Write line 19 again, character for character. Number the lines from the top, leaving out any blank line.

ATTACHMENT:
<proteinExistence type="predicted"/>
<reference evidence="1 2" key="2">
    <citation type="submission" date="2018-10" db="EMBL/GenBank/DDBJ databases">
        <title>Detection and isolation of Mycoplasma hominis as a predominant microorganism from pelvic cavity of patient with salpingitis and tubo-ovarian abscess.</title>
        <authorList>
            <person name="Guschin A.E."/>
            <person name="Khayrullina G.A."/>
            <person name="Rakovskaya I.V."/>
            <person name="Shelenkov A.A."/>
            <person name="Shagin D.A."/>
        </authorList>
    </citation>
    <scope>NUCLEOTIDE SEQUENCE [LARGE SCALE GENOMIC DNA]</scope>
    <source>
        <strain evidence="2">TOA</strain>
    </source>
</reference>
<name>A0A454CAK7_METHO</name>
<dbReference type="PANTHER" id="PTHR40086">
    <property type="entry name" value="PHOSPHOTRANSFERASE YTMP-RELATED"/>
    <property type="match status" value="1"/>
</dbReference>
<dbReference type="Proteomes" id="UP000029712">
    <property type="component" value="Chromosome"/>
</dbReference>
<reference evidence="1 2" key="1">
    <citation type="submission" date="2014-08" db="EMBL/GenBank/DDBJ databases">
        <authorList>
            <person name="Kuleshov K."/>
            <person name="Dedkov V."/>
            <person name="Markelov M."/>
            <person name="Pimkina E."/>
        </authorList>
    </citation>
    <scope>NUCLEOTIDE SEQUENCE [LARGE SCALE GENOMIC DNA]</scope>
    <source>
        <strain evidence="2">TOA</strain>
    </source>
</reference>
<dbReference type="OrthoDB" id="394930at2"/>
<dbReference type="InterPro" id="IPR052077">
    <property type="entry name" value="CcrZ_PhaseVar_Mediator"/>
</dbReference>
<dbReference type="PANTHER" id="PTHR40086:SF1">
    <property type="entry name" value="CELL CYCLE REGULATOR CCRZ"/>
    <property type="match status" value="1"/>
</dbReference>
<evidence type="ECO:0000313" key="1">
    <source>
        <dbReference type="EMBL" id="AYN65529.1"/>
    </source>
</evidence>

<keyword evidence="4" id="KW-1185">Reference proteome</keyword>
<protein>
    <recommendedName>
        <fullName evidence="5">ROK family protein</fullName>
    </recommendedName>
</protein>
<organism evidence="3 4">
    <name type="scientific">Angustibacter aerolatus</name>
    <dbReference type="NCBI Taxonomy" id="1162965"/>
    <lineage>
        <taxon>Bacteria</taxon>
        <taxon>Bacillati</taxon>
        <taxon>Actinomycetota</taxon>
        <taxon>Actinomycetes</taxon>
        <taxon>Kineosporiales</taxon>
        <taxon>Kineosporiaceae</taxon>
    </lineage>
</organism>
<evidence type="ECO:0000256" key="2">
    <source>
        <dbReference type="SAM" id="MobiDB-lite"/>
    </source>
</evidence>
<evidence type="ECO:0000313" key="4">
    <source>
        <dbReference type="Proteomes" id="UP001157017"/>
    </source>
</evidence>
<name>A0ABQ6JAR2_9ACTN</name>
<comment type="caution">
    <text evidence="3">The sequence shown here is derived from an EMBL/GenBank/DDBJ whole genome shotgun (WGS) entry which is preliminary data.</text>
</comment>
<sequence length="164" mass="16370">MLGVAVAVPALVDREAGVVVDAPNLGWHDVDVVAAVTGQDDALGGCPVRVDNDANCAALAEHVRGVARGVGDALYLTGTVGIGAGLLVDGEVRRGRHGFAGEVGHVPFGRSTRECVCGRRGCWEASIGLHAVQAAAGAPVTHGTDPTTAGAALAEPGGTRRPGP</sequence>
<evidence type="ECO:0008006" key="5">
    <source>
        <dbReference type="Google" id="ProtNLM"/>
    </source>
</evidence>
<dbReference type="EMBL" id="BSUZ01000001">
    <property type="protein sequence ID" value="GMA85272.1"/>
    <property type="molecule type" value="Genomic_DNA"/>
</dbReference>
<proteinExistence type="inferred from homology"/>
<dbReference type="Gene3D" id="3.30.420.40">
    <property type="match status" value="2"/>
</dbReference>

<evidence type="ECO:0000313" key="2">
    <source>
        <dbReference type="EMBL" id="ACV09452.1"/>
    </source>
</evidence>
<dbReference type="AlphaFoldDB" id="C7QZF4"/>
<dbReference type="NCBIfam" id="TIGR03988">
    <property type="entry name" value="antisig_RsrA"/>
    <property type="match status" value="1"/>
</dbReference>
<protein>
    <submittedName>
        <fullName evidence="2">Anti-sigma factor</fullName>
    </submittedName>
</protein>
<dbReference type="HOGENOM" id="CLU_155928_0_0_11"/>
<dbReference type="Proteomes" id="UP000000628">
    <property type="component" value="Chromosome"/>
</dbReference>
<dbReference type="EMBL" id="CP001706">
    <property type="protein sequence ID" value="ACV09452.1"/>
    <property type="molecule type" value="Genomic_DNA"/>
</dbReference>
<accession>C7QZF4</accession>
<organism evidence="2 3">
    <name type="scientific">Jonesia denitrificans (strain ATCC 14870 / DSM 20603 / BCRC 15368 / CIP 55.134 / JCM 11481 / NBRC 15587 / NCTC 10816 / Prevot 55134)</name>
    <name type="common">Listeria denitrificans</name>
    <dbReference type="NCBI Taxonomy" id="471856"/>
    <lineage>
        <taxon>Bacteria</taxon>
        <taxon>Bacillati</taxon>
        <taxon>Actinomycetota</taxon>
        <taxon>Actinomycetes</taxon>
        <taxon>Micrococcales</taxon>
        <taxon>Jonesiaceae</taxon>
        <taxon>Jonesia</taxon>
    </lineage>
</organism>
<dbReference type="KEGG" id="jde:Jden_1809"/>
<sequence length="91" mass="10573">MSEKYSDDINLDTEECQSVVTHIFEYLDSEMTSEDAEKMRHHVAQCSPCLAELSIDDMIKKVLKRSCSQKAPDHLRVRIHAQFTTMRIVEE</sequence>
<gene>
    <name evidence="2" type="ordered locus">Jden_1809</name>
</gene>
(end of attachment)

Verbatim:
<dbReference type="PANTHER" id="PTHR40086">